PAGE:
(iv) representing himself or herself as a lawyer or person of similar status;
(v) having any contact with clients either in person, by telephone, or in writing, except as provided in paragraph (3);
(vi) rendering legal consultation or advice to a client;
(vii) appearing on behalf of a client in any hearing or proceeding or before any judicial officer, arbitrator, mediator, court, public agency, referee, magistrate, hearing officer or any other adjudicative person or body;21
(viii) appearing as a representative of the client at a deposition or other discovery matter;
(ix) negotiating or transacting any matter for or on behalf of a client with third parties or having any contact with third parties regarding such a negotiation or transaction;
(x) receiving, disbursing or otherwise handling client funds.
(5) The supervising attorney and the formerly admitted attorney shall file with the Disciplinary Board a notice of engagement, identifying the supervising attorney and certifying that the formerly admitted attorney’s activities will be monitored for compliance with this subdivision (j). The supervising attorney and the formerly admitted attorney shall file a notice with the Disciplinary Board immediately upon the termination of the engagement between the formerly admitted attorney and the supervising attorney.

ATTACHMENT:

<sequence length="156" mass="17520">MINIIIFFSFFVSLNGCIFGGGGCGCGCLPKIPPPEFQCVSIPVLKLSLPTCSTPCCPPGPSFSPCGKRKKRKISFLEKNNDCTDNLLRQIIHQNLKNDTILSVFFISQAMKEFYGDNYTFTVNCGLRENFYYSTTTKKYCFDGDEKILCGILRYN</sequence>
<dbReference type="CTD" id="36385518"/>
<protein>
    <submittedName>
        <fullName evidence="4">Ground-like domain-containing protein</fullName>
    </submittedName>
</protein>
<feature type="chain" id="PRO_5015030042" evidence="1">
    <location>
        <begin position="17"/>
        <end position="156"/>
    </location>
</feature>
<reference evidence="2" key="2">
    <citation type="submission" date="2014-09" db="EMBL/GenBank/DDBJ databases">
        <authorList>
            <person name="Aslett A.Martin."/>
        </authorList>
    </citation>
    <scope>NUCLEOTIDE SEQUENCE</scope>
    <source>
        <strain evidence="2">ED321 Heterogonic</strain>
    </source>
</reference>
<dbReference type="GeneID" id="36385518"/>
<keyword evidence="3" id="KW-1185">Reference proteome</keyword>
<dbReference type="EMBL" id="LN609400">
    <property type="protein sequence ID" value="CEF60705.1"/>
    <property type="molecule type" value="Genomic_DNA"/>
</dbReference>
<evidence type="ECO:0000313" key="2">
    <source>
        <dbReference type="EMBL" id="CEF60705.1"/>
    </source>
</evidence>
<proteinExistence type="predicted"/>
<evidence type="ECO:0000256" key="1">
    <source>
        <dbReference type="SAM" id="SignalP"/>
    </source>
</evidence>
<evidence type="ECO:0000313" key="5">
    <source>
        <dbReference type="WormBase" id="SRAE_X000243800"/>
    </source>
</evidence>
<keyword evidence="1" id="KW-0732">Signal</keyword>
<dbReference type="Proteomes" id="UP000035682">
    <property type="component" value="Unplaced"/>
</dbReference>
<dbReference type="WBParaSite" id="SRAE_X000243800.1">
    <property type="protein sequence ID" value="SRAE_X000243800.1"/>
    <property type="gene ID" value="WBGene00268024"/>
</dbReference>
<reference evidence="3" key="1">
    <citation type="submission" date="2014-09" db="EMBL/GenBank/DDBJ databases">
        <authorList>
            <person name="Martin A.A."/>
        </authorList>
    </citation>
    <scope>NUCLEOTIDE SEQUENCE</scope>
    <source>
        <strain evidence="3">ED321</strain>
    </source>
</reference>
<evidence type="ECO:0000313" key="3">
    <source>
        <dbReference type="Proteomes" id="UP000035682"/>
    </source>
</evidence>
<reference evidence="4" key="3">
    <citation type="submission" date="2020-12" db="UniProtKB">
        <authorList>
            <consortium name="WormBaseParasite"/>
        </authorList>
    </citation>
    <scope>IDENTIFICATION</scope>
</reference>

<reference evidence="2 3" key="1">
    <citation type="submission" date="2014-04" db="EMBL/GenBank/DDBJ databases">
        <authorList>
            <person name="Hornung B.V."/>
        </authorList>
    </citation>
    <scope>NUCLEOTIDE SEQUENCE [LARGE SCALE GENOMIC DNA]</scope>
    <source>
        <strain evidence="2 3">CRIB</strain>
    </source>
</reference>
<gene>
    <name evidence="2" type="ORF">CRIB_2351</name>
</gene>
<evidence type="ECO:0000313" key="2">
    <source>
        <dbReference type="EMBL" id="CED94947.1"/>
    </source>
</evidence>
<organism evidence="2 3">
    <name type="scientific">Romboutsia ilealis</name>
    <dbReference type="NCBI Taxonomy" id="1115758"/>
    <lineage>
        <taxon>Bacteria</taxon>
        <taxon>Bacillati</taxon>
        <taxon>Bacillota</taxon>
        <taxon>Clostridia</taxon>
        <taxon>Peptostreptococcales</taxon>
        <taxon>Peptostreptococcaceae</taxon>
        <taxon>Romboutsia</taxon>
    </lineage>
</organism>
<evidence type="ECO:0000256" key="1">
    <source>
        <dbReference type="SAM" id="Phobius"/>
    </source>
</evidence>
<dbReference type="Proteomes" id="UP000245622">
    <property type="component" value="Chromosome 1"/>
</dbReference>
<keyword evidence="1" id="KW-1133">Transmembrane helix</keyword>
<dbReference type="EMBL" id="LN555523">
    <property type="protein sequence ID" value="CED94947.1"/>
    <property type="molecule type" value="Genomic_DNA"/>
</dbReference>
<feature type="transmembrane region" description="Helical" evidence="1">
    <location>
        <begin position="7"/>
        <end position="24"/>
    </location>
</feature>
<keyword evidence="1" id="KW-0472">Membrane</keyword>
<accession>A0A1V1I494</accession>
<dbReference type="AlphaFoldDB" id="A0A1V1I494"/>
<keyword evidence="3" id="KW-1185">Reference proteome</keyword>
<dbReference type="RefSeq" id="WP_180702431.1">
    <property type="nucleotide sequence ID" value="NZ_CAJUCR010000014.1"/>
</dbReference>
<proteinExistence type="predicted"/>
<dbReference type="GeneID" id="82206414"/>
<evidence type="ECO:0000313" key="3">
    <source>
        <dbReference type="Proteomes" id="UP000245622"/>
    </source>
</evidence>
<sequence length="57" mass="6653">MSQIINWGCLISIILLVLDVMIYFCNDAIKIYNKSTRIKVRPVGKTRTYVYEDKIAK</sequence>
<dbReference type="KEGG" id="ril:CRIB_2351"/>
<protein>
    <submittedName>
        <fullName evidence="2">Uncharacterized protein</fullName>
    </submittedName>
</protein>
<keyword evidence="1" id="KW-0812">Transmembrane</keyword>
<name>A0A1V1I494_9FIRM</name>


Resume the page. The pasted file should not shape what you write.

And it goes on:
(6) The supervising attorney shall be subject to disciplinary action for any failure by either the formerly admitted attorney or the supervising attorney to comply with the provisions of this subdivision (j).
Note: Subdivision (j) was adopted by the Court to limit and regulate the law-related activities performed by formerly admitted attorneys regardless of whether those formerly admitted attorneys are engaged as employees, independent contractors or in any other capacity. Subdivision (j) requires that a notice be filed with the Disciplinary Board when any law-related activities are performed by a formerly admitted attorney and when the engagement is terminated. Subdivision (j) is addressed only to the special circumstance of formerly admitted attorneys engaging in law-related activities and should not be read more broadly to define the permissible activities that may be conducted by a paralegal, law clerk, investigator, etc. who is not a formerly admitted attorney. Subdivision (j) is also not intended to establish a standard for what constitutes the unauthorized practice of law. Finally, subdivision (j) is not intended to prohibit a formerly admitted attorney from performing services that are not unique to law offices, such as physical plant or equipment maintenance, courier or delivery services, catering, typing or transcription or other similar general office support activities.